Punch, February 13, 1892.

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The Project Gutenberg EBook of Punch, Or the London Charivari, Vol. 102,
Feb. 13, 1892, by Various

This eBook is for the use of anyone anywhere at no cost and with
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Title: Punch, Or the London Charivari, Vol. 102, Feb. 13, 1892

Author: Various

Release Date: January 31, 2005 [EBook #14845]

Language: English

Character set encoding: ISO-8859-1


Produced by Malcolm Farmer, William Flis, and the PG Online
Distributed Proofreading Team.


Vol. 102.

February 13, 1892.

[pg 73]

"PLEASING THE PIGS!" (From a Private and Confidential Report.)

Mr. CHAPLIN received a deputation on the subject of the Swine-fever last week. True to his dramatic instincts as regards the fitness of things, the Minister for Agriculture was, on this occasion, wearing a Sow-wester. He regretted that he was unable to don a pig-tail, which, as the representative of the Fine Old English Gentleman of years gone by, he should much like to do, but it was a fashion with the pig-wigs of the last century which he hoped to see revived as "a tail of old times." It was better, far better to be pig-tailed as were their great grandfathers, than to be pigheaded as were so many people with pig-culiar notions, specially in Scotland.

"I am doing and have been doing," said the Ministering CHAPLIN, "my very best to please the pigs, but there are some pigs that won't be pleased when they find that everything is not going to be done for them gratis. You may take this for grunted,—I should say granted. Now let me give you an illustration. There were five pigs belonging to a well-known littery family. The first pig went to market but no one would purchase him, the second pig stayed at home (not feeling well), the third pig had pleuro-pneumonia, and the fourth pig was in full swing—if you can imagine a pig in a swing—of swine-fever; and the fifth and quite the smallest pig of the lot, a mere sucking-pig, went 'wheeze, wheeze, wheeze!' and 'wheezes' were always a very bad sign. À propos of 'signs' I have little doubt but that the well-known sign of the 'Pig and Whistle' descends to us from ancient times of Influenza. He trusted that the whole pig-family would soon be pigging up again."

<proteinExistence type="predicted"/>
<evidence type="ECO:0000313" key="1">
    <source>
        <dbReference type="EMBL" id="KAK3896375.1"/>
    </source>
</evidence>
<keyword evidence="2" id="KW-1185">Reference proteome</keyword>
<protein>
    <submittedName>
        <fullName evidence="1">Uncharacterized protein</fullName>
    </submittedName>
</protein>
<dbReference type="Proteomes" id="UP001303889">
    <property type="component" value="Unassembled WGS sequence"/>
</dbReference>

The Right Hon. Gentleman finished by apologising for not being able to quote anything apposite from the works of either the philosophic BACON, the Ettrick Shepherd HOGG, or the poetic SUCKLING, his motto for the present being "porker verba," and he had to issue a Circular about the cattle who were all going wrong.

The Deputation thanked Mr. CHAPLIN, and unanimously expressed their opinion, that where pigs were concerned, the Minister should have his stye-pend increased. Noticing that Mr. CHAPLIN had risen from his chair, and had assumed a threatening attitude, the Deputation hurriedly thanked the Minister of Agriculture, and speedily withdrew.


Charles Haddon Spurgeon.

Born, June 19, 1834. Died, Jan. 31, 1892.

Sturdy saint-militant, stout, genial soul,

Through good and ill report you've reached the goal

Of all brave effort, and attained that light

Which makes our clearest noontide seem as night.

How much 'twill show us all! We boast our clarity

Of spiritual sense, but mutual charity

Is still our nearest need when faith grows fierce

And even hope earth's mists can hardly pierce.

You were much loved; you spake a potent word

In the world's ear, and listening thousands heard

With joy that clear and confident appeal.

The lingering doubts finer-strung spirits feel,

The sensitive shrinkings from familiar touch

Of the high mysteries, moved you not. Of such

The great throng-stirrers! And you stirred the throng

Who felt you honest and who knew you strong;

Racy of homely earth, yet spirit-fired

With all their higher moods felt, loved, desired.

Puritan, yet of no ascetic strain

Or arid straitness, freshening as the rain

And healthy as the clod; a native force

Incult yet quickening, cleaving its straight course

Unchecked, unchastened, conquering to the end.

Crudeness may chill, and confidence offend,

But manhood, mother wit, and selfless zeal,

Speech clear as light, and courage true as steel

Must win the many. Honest soul and brave,

The greatest drop their garlands on your grave!


(The Haymarket Hamlet as he is and ought to be.)

Mr. H. Kemble. "My dear Tree, I ought to have played Hamlet. First, my name—Kemble. Secondly, Shakspeare's authority—'Oh, that this too too solid flesh would melt,' and again, 'Fat and scant of breath'!"